Have you previously been told that you act like an idiot when you’ve had a few too many? This may not be the worst thing ever. You could possibly have a genetic mutation that may protect you against metabolic disorders like diabetes and even obesity. Weirdly, this has only been seen in Finnish people thus far and may affect up to 100,000 Nordic individuals. This particular mutation deters the production of 5-Hydroxytryptamine receptor 2B or rather serotonin 2B receptors.
Serotonin controls our moods and when it is absent we have trouble controlling what we do—hence the acting like an idiot part. People have been known to be reckless, violent and straight-out stupid while drunk and this is all because of this receptor being absent. It has now been suggested by a study appearing in the Journal of Psychiatric Research, that carriers of the mutation are equipped with a higher sensitivity to insulin and the resistance to insulin is almost non-existent.
The hormone, insulin, is responsible for the transport of glucose out of the bloodstream and into the cells of the body. When cells become resistant to insulin, they cannot their jobs anymore, resulting in the blood sugar levels rising and a possibility of developing type two diabetes. Ninety-eight Finnish men that had been diagnosed with ASPD or antisocial personality disorder were enlisted for tests. Nine men out of the original 98 were found to carry HTR2B Q20*, the mutation, while 89 did not. The insulin levels and serum glucose of all participants were tested to determine the levels of insulin resistance (IR) and insulin sensitivity (IS). They discovered that the individuals that carried the mutation did better in both instances. They also had lower body mass indexes than the men without the mutation which suggest that they have a lower risk of becoming obese.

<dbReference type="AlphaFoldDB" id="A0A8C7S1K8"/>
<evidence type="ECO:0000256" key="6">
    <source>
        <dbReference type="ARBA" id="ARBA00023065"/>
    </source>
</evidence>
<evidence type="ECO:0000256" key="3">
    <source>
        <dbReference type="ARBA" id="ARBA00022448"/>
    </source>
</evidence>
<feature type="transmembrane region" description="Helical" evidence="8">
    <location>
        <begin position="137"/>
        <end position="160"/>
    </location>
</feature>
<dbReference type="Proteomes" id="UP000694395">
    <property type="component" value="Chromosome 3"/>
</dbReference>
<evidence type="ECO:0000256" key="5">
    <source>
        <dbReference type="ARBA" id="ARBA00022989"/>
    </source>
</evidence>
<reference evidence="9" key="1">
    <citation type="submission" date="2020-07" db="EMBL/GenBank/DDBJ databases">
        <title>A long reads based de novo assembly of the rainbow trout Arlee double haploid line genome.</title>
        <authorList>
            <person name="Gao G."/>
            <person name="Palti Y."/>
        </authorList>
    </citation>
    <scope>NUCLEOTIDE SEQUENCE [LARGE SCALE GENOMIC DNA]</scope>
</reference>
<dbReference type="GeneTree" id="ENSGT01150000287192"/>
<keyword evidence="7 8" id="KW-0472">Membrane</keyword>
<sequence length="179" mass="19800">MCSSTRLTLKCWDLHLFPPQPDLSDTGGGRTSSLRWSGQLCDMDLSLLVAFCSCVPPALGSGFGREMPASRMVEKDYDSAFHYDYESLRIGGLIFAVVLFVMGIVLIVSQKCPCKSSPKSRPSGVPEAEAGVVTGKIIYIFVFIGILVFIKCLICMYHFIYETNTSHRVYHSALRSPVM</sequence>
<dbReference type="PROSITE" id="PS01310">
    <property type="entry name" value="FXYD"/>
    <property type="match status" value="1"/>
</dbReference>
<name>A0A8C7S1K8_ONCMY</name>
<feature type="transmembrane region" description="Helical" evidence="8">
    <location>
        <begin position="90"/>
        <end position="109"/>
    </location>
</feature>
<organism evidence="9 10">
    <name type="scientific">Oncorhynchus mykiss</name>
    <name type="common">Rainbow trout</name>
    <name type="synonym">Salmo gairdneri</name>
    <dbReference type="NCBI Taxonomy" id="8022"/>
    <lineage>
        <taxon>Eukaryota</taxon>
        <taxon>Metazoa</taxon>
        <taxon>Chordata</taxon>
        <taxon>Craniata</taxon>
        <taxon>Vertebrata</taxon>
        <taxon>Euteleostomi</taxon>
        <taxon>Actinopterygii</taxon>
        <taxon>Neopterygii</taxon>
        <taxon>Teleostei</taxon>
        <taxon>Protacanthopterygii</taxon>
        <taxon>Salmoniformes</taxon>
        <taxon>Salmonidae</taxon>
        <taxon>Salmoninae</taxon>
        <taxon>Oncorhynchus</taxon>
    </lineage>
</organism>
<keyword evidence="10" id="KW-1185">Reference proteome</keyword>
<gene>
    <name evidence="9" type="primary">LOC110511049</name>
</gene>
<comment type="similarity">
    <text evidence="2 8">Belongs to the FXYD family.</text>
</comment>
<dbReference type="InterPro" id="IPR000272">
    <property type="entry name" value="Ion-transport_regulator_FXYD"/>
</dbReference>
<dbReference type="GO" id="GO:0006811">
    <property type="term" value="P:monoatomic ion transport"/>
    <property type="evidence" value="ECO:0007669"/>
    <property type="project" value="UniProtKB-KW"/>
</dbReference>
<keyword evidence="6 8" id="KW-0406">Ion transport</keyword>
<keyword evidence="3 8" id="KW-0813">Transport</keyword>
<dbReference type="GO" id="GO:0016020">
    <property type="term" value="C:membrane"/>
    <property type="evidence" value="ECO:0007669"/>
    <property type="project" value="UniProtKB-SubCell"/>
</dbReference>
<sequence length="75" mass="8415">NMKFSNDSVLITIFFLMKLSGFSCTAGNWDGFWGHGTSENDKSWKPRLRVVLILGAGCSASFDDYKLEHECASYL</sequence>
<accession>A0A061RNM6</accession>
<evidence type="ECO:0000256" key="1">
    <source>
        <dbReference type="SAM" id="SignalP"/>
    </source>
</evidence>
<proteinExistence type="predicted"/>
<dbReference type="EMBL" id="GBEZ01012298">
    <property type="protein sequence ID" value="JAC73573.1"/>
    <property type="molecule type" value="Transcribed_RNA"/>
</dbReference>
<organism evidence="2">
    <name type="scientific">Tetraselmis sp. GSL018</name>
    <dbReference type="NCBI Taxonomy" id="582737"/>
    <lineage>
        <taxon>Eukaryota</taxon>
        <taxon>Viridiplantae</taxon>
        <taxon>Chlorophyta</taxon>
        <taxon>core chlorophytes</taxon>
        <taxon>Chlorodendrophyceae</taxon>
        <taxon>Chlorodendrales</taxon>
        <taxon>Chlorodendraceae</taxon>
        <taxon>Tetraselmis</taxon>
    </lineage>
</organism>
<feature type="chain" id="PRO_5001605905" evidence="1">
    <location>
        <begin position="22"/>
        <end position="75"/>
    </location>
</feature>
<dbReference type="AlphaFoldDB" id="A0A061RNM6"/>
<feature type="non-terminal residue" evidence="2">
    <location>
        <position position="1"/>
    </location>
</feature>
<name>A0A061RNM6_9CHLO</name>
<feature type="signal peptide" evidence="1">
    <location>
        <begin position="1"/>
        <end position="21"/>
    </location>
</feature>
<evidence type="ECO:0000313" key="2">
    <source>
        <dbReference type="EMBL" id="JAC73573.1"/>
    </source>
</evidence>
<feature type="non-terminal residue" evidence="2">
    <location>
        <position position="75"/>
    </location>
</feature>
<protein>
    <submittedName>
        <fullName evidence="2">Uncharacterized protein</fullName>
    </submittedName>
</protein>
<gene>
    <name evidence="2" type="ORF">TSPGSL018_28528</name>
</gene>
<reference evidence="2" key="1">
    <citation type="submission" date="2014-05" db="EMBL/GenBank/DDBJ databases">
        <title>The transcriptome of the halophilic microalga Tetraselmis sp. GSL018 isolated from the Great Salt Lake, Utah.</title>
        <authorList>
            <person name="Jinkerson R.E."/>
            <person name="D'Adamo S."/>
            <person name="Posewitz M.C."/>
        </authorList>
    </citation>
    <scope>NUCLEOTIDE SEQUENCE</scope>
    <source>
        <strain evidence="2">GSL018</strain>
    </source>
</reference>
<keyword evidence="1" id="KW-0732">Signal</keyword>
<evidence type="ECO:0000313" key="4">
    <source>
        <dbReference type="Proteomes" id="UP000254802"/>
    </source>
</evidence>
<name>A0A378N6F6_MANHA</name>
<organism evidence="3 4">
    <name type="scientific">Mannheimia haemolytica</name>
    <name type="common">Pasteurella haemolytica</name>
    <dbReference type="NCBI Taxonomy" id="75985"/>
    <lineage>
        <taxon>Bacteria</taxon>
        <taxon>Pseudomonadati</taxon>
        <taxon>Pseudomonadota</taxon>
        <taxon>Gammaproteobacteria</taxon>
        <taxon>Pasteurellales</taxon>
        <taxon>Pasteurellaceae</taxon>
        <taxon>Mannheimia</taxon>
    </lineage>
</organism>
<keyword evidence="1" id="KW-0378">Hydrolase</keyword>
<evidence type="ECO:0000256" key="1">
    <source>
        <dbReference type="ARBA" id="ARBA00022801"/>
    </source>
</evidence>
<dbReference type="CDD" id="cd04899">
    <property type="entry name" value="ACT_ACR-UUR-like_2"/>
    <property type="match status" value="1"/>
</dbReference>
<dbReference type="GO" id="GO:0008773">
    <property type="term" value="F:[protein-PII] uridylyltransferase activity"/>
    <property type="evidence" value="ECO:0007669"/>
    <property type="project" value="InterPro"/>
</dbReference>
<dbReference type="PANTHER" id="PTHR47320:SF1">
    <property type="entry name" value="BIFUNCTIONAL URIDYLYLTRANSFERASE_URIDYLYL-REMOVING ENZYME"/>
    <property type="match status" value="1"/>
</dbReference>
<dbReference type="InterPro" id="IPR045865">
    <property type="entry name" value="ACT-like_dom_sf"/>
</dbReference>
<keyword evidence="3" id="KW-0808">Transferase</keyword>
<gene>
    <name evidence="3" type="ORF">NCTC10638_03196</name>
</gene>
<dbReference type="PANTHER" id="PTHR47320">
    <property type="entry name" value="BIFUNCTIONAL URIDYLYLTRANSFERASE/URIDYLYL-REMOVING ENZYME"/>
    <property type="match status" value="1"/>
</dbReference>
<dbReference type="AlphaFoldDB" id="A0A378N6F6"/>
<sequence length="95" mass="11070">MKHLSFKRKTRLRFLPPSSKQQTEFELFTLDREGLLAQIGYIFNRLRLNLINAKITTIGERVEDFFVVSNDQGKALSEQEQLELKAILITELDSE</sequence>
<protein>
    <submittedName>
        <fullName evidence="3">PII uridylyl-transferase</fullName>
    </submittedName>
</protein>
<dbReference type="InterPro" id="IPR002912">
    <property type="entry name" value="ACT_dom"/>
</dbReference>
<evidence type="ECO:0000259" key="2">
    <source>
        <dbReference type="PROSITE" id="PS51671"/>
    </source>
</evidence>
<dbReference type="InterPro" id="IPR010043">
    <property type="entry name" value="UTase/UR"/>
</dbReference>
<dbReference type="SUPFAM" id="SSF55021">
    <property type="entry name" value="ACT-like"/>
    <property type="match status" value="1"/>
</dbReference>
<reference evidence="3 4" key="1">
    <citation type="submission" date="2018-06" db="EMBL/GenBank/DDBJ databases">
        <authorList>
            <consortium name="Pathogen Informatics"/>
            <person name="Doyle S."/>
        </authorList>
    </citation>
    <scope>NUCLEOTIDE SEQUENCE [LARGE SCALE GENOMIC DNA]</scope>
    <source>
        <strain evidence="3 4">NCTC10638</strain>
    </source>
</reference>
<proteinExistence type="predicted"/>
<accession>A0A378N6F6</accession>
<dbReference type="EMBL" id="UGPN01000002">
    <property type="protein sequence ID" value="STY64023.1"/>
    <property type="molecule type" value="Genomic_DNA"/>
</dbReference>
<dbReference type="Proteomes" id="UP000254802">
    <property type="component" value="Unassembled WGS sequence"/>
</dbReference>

Another surprising finding was that if the carriers had a low testosterone level to boot, they were even better protected against uncontrolled IS and IR scores than their high testosterone counterparts. Even though the reason for this has not been established the study author, Roope Tikkanen, speculates that it may have something to do with the need of men with high testosterone levels to be able to sustain high blood sugar levels even when they didn’t have a lot to eat right after the Ice Age. This was essential due to the cool, nutrition-poor environment they were forced to live in.